The bill requires the title board, when setting a title for a proposed initiated law or constitutional amendment, to write the title, to the extent possible, in plain, nontechnical language and in a clear and coherent manner using words with common and everyday meaning that are understandable to the average reader. The bill requires the same standard for the ballot title of a statewide referred measure. On April 28, the State Veterans, and Military Affairs Committee amended the bill and moved it to the full House for consideration on 2nd Reading.

Since this summary, the bill passed its Second Reading with Amendments in the House.

Summaries of other featured bills can be found here.

HB 11-1303: Amending or Repealing Obsolete or Conflicting Provisions and Clarifying Intent of Provisions within the Colorado Revised Statutes

On April 25, 2011, Rep. Bob Gardner, R-Colorado Springs, and Sen. Greg Brophy, R-Wray, introduced HB 11-1303 – Concerning nonsubstantive revisions of statutes in the Colorado Revised Statutes, as amended, and, in connection therewith, amending or repealing obsolete, inconsistent, and conflicting provisions of law and clarifying the language to reflect the legislative intent of the laws. This summary is published here courtesy of the Colorado Bar Association’s e-Legislative Report.

Committee on Legal Services – Revisor’s Bill. This bill amends or repeals various statutory provisions that are obsolete, inconsistent, or in conflict with other law, clarifies the language to more accurately reflect the legislative intent of the laws, and reconstructs provisions to follow standard drafting format. The specific reasons for each amendment or repeal are set forth in the appendix to this bill.

The amendments made by this bill are nonsubstantive in nature and, as such, are not intended to change the meaning or intent of the statutes, as amended. On April 28, the Judiciary Committee amended the bill and moved it to the full House for consideration on 2nd Reading.

Since this summary, the bill passed its Third Reading in the House, was introduced in the Senate, and was assigned to the Judiciary Committee.

Summaries of other featured bills can be found here.

Tenth Circuit: Statement Made to Police Officer that Resulted in Termination Was Not Constitutionally Protected

The Tenth Circuit Court of Appeals issued its opinion in Leverington v. City of Colorado Springs on Thursday, May 5, 2011.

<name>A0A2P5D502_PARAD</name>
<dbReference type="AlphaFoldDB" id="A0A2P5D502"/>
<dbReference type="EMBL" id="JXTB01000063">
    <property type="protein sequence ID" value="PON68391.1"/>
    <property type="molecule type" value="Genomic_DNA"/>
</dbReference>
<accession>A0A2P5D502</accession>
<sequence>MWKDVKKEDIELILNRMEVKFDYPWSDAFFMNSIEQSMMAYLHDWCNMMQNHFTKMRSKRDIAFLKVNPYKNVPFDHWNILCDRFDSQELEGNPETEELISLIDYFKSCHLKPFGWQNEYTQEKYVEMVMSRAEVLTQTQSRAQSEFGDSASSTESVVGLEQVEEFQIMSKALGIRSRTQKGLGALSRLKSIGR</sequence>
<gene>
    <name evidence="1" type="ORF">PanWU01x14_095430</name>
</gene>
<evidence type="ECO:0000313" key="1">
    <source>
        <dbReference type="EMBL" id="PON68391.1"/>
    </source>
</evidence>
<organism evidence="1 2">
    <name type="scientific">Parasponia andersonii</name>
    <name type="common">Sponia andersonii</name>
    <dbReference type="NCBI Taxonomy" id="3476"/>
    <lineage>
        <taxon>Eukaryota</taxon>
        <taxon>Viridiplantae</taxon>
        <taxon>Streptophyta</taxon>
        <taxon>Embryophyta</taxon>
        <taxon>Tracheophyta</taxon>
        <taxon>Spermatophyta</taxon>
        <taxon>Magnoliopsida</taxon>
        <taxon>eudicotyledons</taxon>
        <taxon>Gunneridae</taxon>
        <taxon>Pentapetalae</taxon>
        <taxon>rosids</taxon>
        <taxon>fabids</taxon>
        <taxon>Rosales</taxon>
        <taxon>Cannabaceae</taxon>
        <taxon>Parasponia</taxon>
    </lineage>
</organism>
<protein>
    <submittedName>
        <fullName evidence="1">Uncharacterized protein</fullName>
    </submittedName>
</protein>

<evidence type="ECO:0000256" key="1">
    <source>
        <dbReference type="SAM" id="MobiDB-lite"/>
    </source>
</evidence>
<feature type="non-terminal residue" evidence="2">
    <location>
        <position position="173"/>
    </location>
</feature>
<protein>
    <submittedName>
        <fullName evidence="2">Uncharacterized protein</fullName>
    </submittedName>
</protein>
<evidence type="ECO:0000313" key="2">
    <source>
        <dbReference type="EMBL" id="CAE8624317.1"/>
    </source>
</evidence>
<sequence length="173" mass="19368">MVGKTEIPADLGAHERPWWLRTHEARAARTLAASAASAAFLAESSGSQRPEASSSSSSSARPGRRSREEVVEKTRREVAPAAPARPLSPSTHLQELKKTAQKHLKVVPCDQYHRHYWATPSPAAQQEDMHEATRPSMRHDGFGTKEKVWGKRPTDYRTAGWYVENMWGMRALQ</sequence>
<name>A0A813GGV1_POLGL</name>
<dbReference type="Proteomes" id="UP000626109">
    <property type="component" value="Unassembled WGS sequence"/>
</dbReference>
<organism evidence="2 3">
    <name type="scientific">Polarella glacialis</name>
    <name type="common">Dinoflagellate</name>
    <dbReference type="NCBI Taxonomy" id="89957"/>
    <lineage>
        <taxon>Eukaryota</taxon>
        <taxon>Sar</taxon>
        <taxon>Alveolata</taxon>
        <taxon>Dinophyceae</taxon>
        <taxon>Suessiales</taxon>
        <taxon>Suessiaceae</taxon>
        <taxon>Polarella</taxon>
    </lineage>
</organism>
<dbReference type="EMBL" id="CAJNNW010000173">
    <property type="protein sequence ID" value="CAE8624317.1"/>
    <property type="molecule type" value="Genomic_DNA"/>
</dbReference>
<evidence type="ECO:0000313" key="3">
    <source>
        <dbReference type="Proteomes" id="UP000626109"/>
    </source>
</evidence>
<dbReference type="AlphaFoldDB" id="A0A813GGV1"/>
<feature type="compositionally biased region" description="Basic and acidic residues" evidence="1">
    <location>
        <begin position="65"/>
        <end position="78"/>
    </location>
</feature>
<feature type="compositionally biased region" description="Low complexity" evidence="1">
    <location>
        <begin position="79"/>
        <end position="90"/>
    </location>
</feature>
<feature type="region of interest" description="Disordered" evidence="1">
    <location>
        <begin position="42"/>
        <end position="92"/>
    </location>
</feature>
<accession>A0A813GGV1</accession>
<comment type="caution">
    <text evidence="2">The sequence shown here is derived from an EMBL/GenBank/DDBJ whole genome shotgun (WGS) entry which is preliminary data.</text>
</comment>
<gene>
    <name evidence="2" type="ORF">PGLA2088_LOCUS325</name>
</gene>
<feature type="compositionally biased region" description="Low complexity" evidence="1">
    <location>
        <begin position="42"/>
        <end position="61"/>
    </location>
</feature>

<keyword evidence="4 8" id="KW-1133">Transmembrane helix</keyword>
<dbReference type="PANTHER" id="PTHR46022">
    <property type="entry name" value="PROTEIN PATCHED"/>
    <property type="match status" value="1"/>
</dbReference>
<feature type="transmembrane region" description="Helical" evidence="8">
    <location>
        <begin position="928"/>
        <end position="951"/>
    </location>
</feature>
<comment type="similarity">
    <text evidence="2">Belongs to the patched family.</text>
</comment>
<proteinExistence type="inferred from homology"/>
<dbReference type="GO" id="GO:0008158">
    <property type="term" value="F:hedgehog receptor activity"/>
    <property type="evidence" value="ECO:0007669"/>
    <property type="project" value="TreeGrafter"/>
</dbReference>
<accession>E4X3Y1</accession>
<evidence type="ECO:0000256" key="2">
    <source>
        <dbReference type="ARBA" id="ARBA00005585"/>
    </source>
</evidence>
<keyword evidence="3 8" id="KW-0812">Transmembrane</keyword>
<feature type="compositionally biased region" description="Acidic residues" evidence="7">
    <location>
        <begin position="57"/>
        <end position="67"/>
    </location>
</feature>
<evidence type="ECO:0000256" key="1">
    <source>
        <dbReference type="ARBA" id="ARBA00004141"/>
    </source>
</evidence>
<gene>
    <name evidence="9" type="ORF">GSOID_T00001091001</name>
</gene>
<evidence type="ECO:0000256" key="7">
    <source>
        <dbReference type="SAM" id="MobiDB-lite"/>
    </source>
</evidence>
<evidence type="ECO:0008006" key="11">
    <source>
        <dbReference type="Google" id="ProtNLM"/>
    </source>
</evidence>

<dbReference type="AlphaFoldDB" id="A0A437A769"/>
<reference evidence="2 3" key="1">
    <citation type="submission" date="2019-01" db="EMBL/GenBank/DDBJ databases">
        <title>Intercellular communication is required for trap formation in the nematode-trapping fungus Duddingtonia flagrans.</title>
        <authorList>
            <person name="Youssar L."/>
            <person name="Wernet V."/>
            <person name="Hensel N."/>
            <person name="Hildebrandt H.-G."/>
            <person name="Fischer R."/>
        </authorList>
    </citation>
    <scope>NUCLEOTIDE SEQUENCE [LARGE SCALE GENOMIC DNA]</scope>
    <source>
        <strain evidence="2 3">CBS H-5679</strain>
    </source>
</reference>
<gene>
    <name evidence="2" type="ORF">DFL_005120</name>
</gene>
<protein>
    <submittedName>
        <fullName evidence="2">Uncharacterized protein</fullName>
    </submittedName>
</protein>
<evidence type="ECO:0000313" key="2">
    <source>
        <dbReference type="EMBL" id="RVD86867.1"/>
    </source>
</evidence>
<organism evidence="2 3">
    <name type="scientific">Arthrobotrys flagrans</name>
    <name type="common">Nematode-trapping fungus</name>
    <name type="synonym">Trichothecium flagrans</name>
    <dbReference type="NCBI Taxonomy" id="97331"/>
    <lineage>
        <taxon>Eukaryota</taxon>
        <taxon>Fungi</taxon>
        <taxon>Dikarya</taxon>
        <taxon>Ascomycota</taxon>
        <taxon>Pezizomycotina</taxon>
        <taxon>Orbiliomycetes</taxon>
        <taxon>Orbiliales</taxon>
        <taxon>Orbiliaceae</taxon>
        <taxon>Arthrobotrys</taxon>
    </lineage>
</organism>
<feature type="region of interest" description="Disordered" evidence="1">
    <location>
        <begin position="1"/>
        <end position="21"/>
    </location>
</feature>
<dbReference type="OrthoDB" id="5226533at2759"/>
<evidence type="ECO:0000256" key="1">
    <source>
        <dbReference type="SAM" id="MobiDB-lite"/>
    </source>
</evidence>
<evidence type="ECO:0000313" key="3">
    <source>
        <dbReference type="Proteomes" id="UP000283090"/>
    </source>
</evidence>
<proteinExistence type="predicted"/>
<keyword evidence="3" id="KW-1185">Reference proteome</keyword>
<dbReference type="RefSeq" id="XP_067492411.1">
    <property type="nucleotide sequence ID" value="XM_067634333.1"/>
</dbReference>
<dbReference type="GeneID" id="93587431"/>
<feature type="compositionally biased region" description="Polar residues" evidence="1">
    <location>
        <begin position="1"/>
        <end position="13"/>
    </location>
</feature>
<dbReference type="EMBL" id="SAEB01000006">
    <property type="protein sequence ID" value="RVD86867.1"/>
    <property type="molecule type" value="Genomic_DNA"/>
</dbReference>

The Tenth Circuit affirmed the district court’s decision. Petitioner worked as a cardiac nurse for Respondents, which is an enterprise of the City of Colorado Springs. However, she was fired from her position after she told a Colorado Springs police officer, during a “less than cordial” traffic stop, that she hoped she never had him as a patient. The officer informed Petitioner’s superiors about her statement, and Respondents terminated her employment. Petitioner sued the officer and Respondents, alleging they violated her First Amendment right of free speech. The Court disagreed with all of Petitioner’s free speech arguments. The “public concern” test does apply to her situation; “her statement on its face indicated that her personal animus toward [the officer] could impact any possible future interaction with him that she might have as a nurse . . . [which is] precisely the kind of speech that that public-concern requirement is designed to ‘weed out.'” Because it was not a matter of public concern, the district court properly dismissed the case.

For similar reasons, Petitioner’s claim against the officer was also rightly dismissed by the district court. In free-speech retaliation claims against “a defendant who is not the plaintiff’s employer and when there is no contractual relationship between them,” success is predicated on a three-part test. Part of that test involves Petitioner proving that she was engaged in constitutionally protected activity. As it has been determined that her speech was not so protected, the officer is entitled to qualified immunity from a free-speech retaliation claim.

Tenth Circuit: Unpublished Opinions, 5/5/11

On Thursday, May 5, 2011, the Tenth Circuit Court of Appeals issued two unpublished opinions in addition to one published opinion.

Unpublished

Condermarin-Caceres v. Holder, Jr.

Driggers v. Clark

No case summaries are available for unpublished opinions. However, published opinions are summarized and provided by Legal Connection.